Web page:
Finding rare events in software applications is one of the principal reasons artificial intelligence succeeds in increasingly complex environments, says a DevOps trouble automaton expert.

“It’s telling you this cluster of events is both unusual and unlikely to be random,” said Ajay Singh (pictured left), founder and chief executive officer of Zebrium Inc., a machine learning analytics provider recently acquired by ScienceLogic Inc.

Singh and Michael Nappi (pictured right), chief product and engineering officer at ScienceLogic, spoke with theCUBE hosts John Furrier and Savannah Peterson at AWS re:Invent, during an exclusive broadcast on theCUBE, SiliconANGLE Media’s livestreaming studio. They discussed advances is the processes for finding root causes of software problems. (* Disclosure below.)

Scaled misunderstandings

The problem with traditional fault-finding is that humans can’t scale quickly like data can, according to Singh. That’s because modern cloud applications, with the plethora of microservices, containers and so on are creating ever more complex environments. That’s all exacerbated through the increasing speed by which changes get rolled out. “Software breaks,” he said.

“People develop new features within hours, push them out to production. The human has just no ability or time to understand what’s normal. You need a machine,” Singh explained.

“You can’t manage what you don’t know about,” added Nappi. “Visibility, discoverability, understanding what’s going on in a lot of ways, that’s the really hard problem to solve.” That’s where AI comes in, and Zebrium has its own specialized approach to things.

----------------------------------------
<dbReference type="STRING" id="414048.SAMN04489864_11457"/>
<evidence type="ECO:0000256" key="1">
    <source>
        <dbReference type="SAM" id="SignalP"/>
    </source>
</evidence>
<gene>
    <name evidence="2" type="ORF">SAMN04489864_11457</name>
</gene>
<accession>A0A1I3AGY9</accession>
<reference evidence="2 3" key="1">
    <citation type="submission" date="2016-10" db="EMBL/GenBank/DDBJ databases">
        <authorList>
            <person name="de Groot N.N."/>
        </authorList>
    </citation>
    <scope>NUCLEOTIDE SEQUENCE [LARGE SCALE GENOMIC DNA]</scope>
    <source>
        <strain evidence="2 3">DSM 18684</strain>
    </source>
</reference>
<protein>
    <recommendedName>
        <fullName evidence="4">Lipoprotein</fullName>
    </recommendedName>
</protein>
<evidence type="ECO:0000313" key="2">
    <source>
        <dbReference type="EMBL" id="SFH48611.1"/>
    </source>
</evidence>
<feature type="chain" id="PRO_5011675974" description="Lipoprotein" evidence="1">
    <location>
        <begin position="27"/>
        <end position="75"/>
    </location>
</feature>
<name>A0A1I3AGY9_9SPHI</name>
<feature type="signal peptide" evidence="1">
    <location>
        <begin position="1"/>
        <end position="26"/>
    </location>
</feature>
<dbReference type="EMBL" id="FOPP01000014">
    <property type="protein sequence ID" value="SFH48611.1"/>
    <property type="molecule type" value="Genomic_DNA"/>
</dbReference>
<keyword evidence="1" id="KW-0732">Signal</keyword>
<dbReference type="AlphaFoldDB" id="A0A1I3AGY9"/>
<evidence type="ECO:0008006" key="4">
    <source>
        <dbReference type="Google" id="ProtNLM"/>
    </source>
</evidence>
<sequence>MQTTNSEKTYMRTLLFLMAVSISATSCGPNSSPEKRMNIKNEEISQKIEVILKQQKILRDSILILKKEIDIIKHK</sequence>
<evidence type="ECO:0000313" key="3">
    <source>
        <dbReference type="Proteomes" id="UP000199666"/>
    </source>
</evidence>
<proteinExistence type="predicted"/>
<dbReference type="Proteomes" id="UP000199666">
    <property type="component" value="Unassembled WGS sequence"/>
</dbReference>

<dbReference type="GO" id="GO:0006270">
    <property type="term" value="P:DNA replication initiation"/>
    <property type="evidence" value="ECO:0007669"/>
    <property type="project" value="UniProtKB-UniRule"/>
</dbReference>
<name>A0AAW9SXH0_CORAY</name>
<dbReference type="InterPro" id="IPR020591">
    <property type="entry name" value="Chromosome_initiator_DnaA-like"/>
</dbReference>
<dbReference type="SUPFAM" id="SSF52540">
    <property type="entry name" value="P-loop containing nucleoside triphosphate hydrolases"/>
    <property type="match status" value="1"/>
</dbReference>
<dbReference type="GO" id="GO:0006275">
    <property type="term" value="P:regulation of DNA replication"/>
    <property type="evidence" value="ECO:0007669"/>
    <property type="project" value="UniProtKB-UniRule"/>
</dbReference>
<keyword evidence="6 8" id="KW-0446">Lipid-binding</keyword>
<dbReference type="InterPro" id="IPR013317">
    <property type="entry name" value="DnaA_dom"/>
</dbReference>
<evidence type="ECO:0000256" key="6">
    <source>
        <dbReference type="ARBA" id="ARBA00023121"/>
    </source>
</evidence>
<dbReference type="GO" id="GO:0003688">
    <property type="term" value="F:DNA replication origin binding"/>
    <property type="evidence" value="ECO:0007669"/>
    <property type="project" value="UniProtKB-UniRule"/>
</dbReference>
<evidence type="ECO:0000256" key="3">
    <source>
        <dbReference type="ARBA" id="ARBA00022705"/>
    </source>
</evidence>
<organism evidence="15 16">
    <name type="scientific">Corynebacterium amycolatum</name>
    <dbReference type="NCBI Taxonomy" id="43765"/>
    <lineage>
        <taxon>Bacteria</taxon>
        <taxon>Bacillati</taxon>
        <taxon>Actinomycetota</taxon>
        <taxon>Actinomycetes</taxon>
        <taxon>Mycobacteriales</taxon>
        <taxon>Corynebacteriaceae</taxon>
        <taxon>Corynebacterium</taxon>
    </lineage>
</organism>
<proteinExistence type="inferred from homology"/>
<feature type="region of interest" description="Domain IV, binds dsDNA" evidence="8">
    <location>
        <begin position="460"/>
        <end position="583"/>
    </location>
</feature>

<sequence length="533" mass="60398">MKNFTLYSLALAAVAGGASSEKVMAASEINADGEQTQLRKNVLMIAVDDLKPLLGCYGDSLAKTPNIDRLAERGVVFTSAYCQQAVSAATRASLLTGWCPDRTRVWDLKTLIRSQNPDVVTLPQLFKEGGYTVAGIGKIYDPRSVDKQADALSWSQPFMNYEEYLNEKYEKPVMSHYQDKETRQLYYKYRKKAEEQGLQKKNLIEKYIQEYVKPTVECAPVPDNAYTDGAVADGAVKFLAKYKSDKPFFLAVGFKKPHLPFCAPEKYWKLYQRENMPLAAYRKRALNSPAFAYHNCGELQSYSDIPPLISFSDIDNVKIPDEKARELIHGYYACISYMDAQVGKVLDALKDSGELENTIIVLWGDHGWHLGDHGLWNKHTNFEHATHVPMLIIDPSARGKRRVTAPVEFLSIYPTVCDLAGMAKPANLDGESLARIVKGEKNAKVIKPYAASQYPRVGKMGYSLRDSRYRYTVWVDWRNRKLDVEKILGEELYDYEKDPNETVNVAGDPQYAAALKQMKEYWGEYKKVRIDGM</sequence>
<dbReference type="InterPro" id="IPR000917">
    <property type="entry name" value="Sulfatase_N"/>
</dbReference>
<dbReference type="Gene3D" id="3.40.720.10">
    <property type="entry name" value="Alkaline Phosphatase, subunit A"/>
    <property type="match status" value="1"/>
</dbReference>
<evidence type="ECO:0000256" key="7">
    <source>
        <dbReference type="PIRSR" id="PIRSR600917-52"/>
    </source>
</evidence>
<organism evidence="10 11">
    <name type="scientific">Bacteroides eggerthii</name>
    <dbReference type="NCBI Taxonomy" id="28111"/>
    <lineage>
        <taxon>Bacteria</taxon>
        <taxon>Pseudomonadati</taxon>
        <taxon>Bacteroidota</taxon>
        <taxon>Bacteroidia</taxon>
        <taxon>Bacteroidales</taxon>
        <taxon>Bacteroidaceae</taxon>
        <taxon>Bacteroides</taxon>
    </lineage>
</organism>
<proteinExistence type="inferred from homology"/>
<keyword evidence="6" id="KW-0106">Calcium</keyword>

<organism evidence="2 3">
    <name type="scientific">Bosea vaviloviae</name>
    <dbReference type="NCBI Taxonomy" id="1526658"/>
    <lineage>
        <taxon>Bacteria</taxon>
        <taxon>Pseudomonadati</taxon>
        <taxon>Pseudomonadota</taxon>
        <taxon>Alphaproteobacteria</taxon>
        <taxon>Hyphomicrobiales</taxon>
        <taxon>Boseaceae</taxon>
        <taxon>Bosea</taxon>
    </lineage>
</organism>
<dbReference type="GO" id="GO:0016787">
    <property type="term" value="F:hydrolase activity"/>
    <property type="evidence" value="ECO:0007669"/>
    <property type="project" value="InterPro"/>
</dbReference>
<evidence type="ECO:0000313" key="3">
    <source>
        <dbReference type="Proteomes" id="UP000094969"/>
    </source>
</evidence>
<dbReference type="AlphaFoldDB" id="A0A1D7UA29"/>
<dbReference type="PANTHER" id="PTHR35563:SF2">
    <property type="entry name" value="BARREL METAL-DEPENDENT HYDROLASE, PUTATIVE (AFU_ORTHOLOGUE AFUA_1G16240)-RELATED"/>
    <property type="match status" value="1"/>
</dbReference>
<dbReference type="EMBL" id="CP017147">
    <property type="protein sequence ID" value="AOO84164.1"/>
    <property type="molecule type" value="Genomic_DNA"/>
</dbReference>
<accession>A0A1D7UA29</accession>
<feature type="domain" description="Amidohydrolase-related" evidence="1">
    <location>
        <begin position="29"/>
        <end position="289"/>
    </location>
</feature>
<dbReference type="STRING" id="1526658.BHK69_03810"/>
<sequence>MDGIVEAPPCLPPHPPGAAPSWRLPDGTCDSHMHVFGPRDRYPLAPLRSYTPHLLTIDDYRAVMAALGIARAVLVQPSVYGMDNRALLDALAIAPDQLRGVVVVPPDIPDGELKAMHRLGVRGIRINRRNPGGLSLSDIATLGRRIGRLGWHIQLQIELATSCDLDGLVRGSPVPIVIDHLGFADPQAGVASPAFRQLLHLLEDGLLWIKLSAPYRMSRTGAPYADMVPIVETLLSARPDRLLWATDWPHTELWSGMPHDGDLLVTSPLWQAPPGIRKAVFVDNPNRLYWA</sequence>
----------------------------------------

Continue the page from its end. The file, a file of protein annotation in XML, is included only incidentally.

“At its heart it’s classifying the event catalog of any application stack,” Singh explained. “Figuring out what’s rare, when things start to break, it’s telling you this cluster of events is both unusual and unlikely to be random,” indicating the root cause of the problem.

The process of identifying issues with more accuracy has changed as services have become more prevalent in information technology. “You can’t hire enough engineers to scale that kind of complexity. They use machine learning to tremendous effect to rapidly understand the root cause of an application failure,” Nappi said of Zebrium’s AI approach.

Here’s the complete video interview, part of SiliconANGLE’s and theCUBE’s coverage of AWS re:Invent:

(* Disclosure: ScienceLogic Inc. sponsored this segment of theCUBE. Neither ScienceLogic nor other sponsors have editorial control over content on theCUBE or SiliconANGLE.)

Photo: SiliconANGLE

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